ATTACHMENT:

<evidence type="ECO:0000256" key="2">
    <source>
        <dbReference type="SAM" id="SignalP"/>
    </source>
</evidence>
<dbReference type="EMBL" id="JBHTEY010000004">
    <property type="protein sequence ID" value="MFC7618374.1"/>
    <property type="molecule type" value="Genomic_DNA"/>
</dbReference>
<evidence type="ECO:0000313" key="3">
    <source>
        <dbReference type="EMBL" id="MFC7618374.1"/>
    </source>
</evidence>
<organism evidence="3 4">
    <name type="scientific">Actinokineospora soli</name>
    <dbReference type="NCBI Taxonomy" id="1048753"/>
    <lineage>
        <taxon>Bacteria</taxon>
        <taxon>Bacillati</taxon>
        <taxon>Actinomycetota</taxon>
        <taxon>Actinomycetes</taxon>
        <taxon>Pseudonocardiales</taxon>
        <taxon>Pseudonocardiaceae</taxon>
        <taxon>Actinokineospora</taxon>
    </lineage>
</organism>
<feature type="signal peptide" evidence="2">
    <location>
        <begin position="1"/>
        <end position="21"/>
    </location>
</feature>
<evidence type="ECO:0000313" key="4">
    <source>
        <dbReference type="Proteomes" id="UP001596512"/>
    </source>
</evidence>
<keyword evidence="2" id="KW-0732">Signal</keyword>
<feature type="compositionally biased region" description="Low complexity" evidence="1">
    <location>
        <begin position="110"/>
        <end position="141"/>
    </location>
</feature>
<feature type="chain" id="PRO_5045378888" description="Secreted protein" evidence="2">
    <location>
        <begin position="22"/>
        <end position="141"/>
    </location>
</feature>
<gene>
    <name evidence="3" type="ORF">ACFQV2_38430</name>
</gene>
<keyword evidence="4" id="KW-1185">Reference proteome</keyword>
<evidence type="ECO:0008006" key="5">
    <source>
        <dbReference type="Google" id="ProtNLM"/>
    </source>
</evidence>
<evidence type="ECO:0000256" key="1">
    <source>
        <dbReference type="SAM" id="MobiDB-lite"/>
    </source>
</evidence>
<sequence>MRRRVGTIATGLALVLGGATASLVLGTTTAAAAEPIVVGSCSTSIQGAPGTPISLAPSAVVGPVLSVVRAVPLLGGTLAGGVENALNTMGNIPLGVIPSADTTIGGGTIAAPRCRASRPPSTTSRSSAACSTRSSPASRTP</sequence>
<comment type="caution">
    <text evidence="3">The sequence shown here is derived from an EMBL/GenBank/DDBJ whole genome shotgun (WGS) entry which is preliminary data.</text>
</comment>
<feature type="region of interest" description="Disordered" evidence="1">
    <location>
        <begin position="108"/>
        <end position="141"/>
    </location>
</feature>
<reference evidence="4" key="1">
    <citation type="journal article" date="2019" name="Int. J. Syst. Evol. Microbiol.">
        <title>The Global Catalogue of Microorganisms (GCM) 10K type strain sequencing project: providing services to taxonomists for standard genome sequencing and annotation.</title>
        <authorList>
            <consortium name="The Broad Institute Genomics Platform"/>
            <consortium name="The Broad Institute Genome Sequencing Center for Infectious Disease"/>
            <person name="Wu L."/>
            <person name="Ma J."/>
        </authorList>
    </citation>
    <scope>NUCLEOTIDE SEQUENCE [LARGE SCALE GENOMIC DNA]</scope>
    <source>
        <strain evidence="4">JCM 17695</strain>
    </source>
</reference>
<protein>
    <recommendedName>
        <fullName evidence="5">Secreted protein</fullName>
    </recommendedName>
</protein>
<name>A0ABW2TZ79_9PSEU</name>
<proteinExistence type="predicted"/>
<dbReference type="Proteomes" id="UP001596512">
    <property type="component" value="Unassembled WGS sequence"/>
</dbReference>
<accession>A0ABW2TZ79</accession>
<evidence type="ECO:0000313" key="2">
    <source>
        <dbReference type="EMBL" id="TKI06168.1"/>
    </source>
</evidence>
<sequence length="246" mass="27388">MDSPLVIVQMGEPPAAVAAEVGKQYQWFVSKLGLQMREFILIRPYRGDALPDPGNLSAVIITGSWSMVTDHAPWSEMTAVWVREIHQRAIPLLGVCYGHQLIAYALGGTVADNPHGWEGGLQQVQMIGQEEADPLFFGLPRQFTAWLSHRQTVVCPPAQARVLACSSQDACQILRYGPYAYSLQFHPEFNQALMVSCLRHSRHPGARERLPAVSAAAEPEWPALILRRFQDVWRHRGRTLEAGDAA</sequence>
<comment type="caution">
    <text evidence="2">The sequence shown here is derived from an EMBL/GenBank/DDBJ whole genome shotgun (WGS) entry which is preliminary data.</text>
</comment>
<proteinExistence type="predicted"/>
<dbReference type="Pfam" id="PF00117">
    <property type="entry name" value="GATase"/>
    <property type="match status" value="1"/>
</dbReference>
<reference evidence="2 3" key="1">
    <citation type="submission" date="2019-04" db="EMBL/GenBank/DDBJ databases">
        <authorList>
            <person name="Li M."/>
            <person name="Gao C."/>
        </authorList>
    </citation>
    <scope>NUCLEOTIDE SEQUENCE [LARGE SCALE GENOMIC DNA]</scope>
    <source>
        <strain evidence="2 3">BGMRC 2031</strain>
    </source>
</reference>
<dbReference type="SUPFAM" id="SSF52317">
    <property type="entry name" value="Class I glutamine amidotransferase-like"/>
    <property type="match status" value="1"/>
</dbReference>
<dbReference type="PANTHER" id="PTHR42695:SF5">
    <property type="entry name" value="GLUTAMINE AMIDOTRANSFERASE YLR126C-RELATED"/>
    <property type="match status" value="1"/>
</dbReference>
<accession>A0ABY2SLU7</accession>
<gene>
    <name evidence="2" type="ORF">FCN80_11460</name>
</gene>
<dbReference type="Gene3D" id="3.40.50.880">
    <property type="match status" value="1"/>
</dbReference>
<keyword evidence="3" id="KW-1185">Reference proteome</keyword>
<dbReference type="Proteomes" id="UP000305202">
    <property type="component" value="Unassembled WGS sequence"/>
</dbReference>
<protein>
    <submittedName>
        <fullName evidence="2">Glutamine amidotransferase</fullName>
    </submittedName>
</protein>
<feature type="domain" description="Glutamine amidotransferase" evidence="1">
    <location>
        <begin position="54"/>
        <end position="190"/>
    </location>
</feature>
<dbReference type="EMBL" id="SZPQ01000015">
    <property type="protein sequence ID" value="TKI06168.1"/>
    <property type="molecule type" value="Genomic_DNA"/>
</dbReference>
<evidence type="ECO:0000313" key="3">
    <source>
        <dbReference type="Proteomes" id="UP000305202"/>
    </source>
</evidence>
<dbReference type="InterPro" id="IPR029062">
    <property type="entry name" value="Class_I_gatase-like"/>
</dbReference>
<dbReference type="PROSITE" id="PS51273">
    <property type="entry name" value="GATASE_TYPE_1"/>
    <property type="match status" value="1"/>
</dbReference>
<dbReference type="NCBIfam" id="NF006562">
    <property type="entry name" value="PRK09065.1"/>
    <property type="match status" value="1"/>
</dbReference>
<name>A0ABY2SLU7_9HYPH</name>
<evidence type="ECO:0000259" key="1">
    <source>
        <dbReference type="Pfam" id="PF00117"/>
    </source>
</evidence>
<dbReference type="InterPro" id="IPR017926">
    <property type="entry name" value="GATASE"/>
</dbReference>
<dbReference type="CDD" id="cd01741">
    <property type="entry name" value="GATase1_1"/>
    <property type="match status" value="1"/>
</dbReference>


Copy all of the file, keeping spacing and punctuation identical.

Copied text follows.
<evidence type="ECO:0000256" key="2">
    <source>
        <dbReference type="SAM" id="SignalP"/>
    </source>
</evidence>
<dbReference type="EMBL" id="JBHTEY010000004">
    <property type="protein sequence ID" value="MFC7618374.1"/>
    <property type="molecule type" value="Genomic_DNA"/>
</dbReference>
<evidence type="ECO:0000313" key="3">
    <source>
        <dbReference type="EMBL" id="MFC7618374.1"/>
    </source>
</evidence>
<organism evidence="3 4">
    <name type="scientific">Actinokineospora soli</name>
    <dbReference type="NCBI Taxonomy" id="1048753"/>
    <lineage>
        <taxon>Bacteria</taxon>
        <taxon>Bacillati</taxon>
        <taxon>Actinomycetota</taxon>
        <taxon>Actinomycetes</taxon>
        <taxon>Pseudonocardiales</taxon>
        <taxon>Pseudonocardiaceae</taxon>
        <taxon>Actinokineospora</taxon>
    </lineage>
</organism>
<feature type="signal peptide" evidence="2">
    <location>
        <begin position="1"/>
        <end position="21"/>
    </location>
</feature>
<evidence type="ECO:0000313" key="4">
    <source>
        <dbReference type="Proteomes" id="UP001596512"/>
    </source>
</evidence>
<keyword evidence="2" id="KW-0732">Signal</keyword>
<feature type="compositionally biased region" description="Low complexity" evidence="1">
    <location>
        <begin position="110"/>
        <end position="141"/>
    </location>
</feature>
<feature type="chain" id="PRO_5045378888" description="Secreted protein" evidence="2">
    <location>
        <begin position="22"/>
        <end position="141"/>
    </location>
</feature>
<gene>
    <name evidence="3" type="ORF">ACFQV2_38430</name>
</gene>
<keyword evidence="4" id="KW-1185">Reference proteome</keyword>
<evidence type="ECO:0008006" key="5">
    <source>
        <dbReference type="Google" id="ProtNLM"/>
    </source>
</evidence>
<evidence type="ECO:0000256" key="1">
    <source>
        <dbReference type="SAM" id="MobiDB-lite"/>
    </source>
</evidence>
<sequence>MRRRVGTIATGLALVLGGATASLVLGTTTAAAAEPIVVGSCSTSIQGAPGTPISLAPSAVVGPVLSVVRAVPLLGGTLAGGVENALNTMGNIPLGVIPSADTTIGGGTIAAPRCRASRPPSTTSRSSAACSTRSSPASRTP</sequence>
<comment type="caution">
    <text evidence="3">The sequence shown here is derived from an EMBL/GenBank/DDBJ whole genome shotgun (WGS) entry which is preliminary data.</text>
</comment>
<feature type="region of interest" description="Disordered" evidence="1">
    <location>
        <begin position="108"/>
        <end position="141"/>
    </location>
</feature>
<reference evidence="4" key="1">
    <citation type="journal article" date="2019" name="Int. J. Syst. Evol. Microbiol.">
        <title>The Global Catalogue of Microorganisms (GCM) 10K type strain sequencing project: providing services to taxonomists for standard genome sequencing and annotation.</title>
        <authorList>
            <consortium name="The Broad Institute Genomics Platform"/>
            <consortium name="The Broad Institute Genome Sequencing Center for Infectious Disease"/>
            <person name="Wu L."/>
            <person name="Ma J."/>
        </authorList>
    </citation>
    <scope>NUCLEOTIDE SEQUENCE [LARGE SCALE GENOMIC DNA]</scope>
    <source>
        <strain evidence="4">JCM 17695</strain>
    </source>
</reference>
<protein>
    <recommendedName>
        <fullName evidence="5">Secreted protein</fullName>
    </recommendedName>
</protein>
<name>A0ABW2TZ79_9PSEU</name>
<proteinExistence type="predicted"/>
<dbReference type="Proteomes" id="UP001596512">
    <property type="component" value="Unassembled WGS sequence"/>
</dbReference>
<accession>A0ABW2TZ79</accession>
<evidence type="ECO:0000313" key="2">
    <source>
        <dbReference type="EMBL" id="TKI06168.1"/>
    </source>
</evidence>
<sequence length="246" mass="27388">MDSPLVIVQMGEPPAAVAAEVGKQYQWFVSKLGLQMREFILIRPYRGDALPDPGNLSAVIITGSWSMVTDHAPWSEMTAVWVREIHQRAIPLLGVCYGHQLIAYALGGTVADNPHGWEGGLQQVQMIGQEEADPLFFGLPRQFTAWLSHRQTVVCPPAQARVLACSSQDACQILRYGPYAYSLQFHPEFNQALMVSCLRHSRHPGARERLPAVSAAAEPEWPALILRRFQDVWRHRGRTLEAGDAA</sequence>
<comment type="caution">
    <text evidence="2">The sequence shown here is derived from an EMBL/GenBank/DDBJ whole genome shotgun (WGS) entry which is preliminary data.</text>
</comment>
<proteinExistence type="predicted"/>
<dbReference type="Pfam" id="PF00117">
    <property type="entry name" value="GATase"/>
    <property type="match status" value="1"/>
</dbReference>
<reference evidence="2 3" key="1">
    <citation type="submission" date="2019-04" db="EMBL/GenBank/DDBJ databases">
        <authorList>
            <person name="Li M."/>
            <person name="Gao C."/>
        </authorList>
    </citation>
    <scope>NUCLEOTIDE SEQUENCE [LARGE SCALE GENOMIC DNA]</scope>
    <source>
        <strain evidence="2 3">BGMRC 2031</strain>
    </source>
</reference>
<dbReference type="SUPFAM" id="SSF52317">
    <property type="entry name" value="Class I glutamine amidotransferase-like"/>
    <property type="match status" value="1"/>
</dbReference>
<dbReference type="PANTHER" id="PTHR42695:SF5">
    <property type="entry name" value="GLUTAMINE AMIDOTRANSFERASE YLR126C-RELATED"/>
    <property type="match status" value="1"/>
</dbReference>
<accession>A0ABY2SLU7</accession>
<gene>
    <name evidence="2" type="ORF">FCN80_11460</name>
</gene>
<dbReference type="Gene3D" id="3.40.50.880">
    <property type="match status" value="1"/>
</dbReference>
<keyword evidence="3" id="KW-1185">Reference proteome</keyword>
<dbReference type="Proteomes" id="UP000305202">
    <property type="component" value="Unassembled WGS sequence"/>
</dbReference>
<protein>
    <submittedName>
        <fullName evidence="2">Glutamine amidotransferase</fullName>
    </submittedName>
</protein>
<feature type="domain" description="Glutamine amidotransferase" evidence="1">
    <location>
        <begin position="54"/>
        <end position="190"/>
    </location>
</feature>
<dbReference type="EMBL" id="SZPQ01000015">
    <property type="protein sequence ID" value="TKI06168.1"/>
    <property type="molecule type" value="Genomic_DNA"/>
</dbReference>
<evidence type="ECO:0000313" key="3">
    <source>
        <dbReference type="Proteomes" id="UP000305202"/>
    </source>
</evidence>
<dbReference type="InterPro" id="IPR029062">
    <property type="entry name" value="Class_I_gatase-like"/>
</dbReference>
<dbReference type="PROSITE" id="PS51273">
    <property type="entry name" value="GATASE_TYPE_1"/>
    <property type="match status" value="1"/>
</dbReference>
<dbReference type="NCBIfam" id="NF006562">
    <property type="entry name" value="PRK09065.1"/>
    <property type="match status" value="1"/>
</dbReference>
<name>A0ABY2SLU7_9HYPH</name>
<evidence type="ECO:0000259" key="1">
    <source>
        <dbReference type="Pfam" id="PF00117"/>
    </source>
</evidence>
<dbReference type="InterPro" id="IPR017926">
    <property type="entry name" value="GATASE"/>
</dbReference>
<dbReference type="CDD" id="cd01741">
    <property type="entry name" value="GATase1_1"/>
    <property type="match status" value="1"/>
</dbReference>